Consecrated Life and the Paschal Mystery
In addition to their contributions to education, men and women religious have contributed to our society and culture throughout history in other countless ways.
Their influence today is felt in health care, care for the poor and oppressed, music and art, science and economics, and in many other areas. Take time to learn more about the many ways in which the work of religious sisters and brothers, nuns, priests, and monks influences our world today.
Being versus Doing
Remember that the consecrated life is
NOT
primarily a vocation to do good deeds.
All Christians are called to engage in the
corporal works of mercy

and the
spiritual works of mercy

Consecrated life is not so much a call to do good things as it is to become a certain kind of person—to wholly and completely give oneself over to God and his Church.
Spiritual Works of Mercy
Charitable actions that respond to people’s spiritual needs and show respect for human dignity. The traditional list of seven works includes sharing knowledge, giving advice to those who need it, comforting those who suffer, being patient with others, forgiving those who hurt you, giving correction to those who need it, and praying for the living and the dead.
Corporal Works of Mercy
Charitable actions that respond to people’s physical needs and show respect for human dignity. The traditional list of seven works includes feeding the hungry, giving drink to the thirsty, clothing the naked, sheltering the homeless, visiting the sick, visiting prisoners, and burying the dead.
In the fourth century, Church Fathers such as Saint Ambrose, Saint Augustine, and Saint Jerome wrote extensive treatises on the vocation of consecrated virginity.
Early consecrated virgins could not join religious communities because religious life as we know it did not develop until the mid-500s.
In the twentieth century, the Second Vatican Council (1962–1965) sought to foster a renewal of the Church’s ancient liturgical heritage.
To validly receive the Rite of Consecration, a candidate must be a chaste Catholic woman who has never been married. Only a bishop can celebrate the Rite of Consecration.
Dedicated to the Local Church
Consecrated virgins are consecrated by the authority of the diocesan bishop, and they live out their vocation directly under his guidance.
Consecrated virgins are not automatically called to any particular apostolate; rather, a consecrated virgin engages in ongoing discernment with her bishop to identify how she can best use her gifts and talents to meet the needs of her diocese.
ARTICLE 38: HERMITS
Hermits are baptized men and women who live alone in prayerful silence and solitude so that they can focus constantly on God, with as few distractions as possible.
They embrace a life of full-time, solitary prayer.
The Origins of the Eremitic Life
The vocation to eremitic life as a form of consecrated life emerged just as the early Roman persecutions of the Church were abating.
The eremitic life – relating to the life of a hermit, characterized by self-denial and solitude.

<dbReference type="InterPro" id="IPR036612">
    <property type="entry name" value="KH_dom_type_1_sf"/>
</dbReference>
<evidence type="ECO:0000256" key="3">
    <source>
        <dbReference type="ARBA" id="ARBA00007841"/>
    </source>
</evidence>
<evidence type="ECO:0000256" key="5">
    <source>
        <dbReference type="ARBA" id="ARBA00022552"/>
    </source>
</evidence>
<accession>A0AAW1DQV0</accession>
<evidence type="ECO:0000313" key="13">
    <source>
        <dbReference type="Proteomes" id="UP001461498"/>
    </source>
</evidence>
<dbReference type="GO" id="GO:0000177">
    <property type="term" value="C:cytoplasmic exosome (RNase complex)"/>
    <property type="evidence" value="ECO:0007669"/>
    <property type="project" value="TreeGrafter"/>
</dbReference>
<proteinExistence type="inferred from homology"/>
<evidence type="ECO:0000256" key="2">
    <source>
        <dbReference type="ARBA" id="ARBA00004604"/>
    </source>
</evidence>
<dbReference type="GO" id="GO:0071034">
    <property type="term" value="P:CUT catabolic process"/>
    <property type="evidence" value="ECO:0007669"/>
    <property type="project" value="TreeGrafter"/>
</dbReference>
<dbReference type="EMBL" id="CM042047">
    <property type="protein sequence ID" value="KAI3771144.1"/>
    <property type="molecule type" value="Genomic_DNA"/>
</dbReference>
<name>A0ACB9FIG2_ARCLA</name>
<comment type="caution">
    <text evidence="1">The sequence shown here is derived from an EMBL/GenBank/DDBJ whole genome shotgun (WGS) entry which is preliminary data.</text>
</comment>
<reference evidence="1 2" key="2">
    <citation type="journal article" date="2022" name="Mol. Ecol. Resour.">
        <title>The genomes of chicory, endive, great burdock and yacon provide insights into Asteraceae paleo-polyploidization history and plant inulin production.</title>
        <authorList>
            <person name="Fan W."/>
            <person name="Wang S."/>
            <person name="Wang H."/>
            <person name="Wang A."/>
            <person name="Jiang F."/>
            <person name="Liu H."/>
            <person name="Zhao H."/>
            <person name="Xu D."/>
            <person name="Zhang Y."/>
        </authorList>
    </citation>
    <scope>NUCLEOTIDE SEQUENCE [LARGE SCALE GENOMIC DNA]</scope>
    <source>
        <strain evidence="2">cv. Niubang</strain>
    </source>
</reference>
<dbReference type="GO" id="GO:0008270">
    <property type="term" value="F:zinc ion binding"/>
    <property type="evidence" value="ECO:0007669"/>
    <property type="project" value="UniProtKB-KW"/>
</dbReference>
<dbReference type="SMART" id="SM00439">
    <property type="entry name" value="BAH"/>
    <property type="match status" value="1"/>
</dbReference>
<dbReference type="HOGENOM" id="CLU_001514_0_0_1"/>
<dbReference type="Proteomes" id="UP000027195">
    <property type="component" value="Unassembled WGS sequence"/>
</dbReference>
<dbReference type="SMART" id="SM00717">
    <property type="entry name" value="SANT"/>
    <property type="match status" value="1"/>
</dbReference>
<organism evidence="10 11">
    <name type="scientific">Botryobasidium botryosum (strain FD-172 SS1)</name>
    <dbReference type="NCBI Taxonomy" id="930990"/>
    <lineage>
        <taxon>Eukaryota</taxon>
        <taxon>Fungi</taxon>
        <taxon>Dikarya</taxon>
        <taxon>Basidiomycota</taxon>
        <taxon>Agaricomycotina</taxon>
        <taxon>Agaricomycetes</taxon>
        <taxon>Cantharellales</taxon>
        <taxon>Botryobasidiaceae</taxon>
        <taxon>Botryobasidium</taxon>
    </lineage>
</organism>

An ascetic life - pertaining to spiritual discipline in which a person leads a strict life of simplicity and self-denial - of prayer and penance.
The early hermits lived a strict life of prayer, penance, and work.
They reflected deeply on Sacred Scripture in an early form of prayer we know today as lectio divina (A Latin term meaning “divine reading”).
Lectio divina is a form of meditative prayer focused on a Scripture passage. It involves repetitive readings and periods of reflection and can serve as either private or communal prayer.
A hermit’s life of penance was intended to make this life of prayer more fruitful.
Hermits Today
As formal religious orders developed starting in the sixth century, the eremitic life was gradually absorbed into cenobitic (Monastic life lived in community rather than in solitude), or communal, monastic life.
Rather than heading into the wilderness on their own, men and women who felt called to give themselves to God through a life of solitude gradually began to join religious orders that emphasized solitude as a characteristic of their communal life.
Today modern hermits live under the direction of their local diocesan bishop. They usually make public vows of poverty, chastity, and obedience.
Hermits today also write their own “Rule of Life,” a document that describes the concrete ways in which they intend to live out their vocation to solitary prayer.
To discern a vocation to eremitic life, an aspiring hermit usually lives according to his or her proposed Rule of Life for several years before professing vows.
ARTICLE 39
RELIGIOUS LIFE
Religious life is probably the form of consecrated life most familiar to Catholics today.
Religious life has been part of the Church for nearly fifteen hundred years.
Religious life takes on a wide variety of forms—from cloistered contemplative communities to active missionary communities.
History of Religious Life
Christian monasticism is traditionally thought to have begun with Saint Anthony of Egypt (251–356), who led a life of prayer, meditation, and penance as a hermit in a desert cave in Egypt.
Religious life as we know it today began with the Rule of St. Benedict, written around AD 529.
He soon attracted a number of followers and realized that for many a life of prayer and penance could be more fruitfully lived out in a supportive community.
Influenced by the rule of life that Saint Augustine had written in 400, Saint Benedict wrote his Rule to guide his followers toward a communal way of life that balances prayer and work.
His twin sister, Saint Scholastica, founded similar communities for women.
For the next several centuries, religious communities remained monastic in nature, meaning that they were permanent, self-contained communities dedicated primarily to contemplative prayer and liturgy.
The mendicant orders focused not only on prayer and liturgy but also on apostolic activity.
During the Protestant Reformation in the sixteenth century and the subsequent Counter-Reformation, the Church’s newly emerging spiritual and pastoral needs led to the founding of several new religious orders.
The Counter-Reformation was a movement of internal reform within the Church during the later 16th and early 17th centuries that came about as a response to the Protestant Reformation.
It was at this time that Saint Ignatius of Loyola gathered the first members of the Society of Jesus, also known as the Jesuits, to combat distortion of Catholic doctrine through better education.
Formation for Religious Life
Not every religious community follows the same entrance process, many communities invite a candidate to enter a community as a postulant.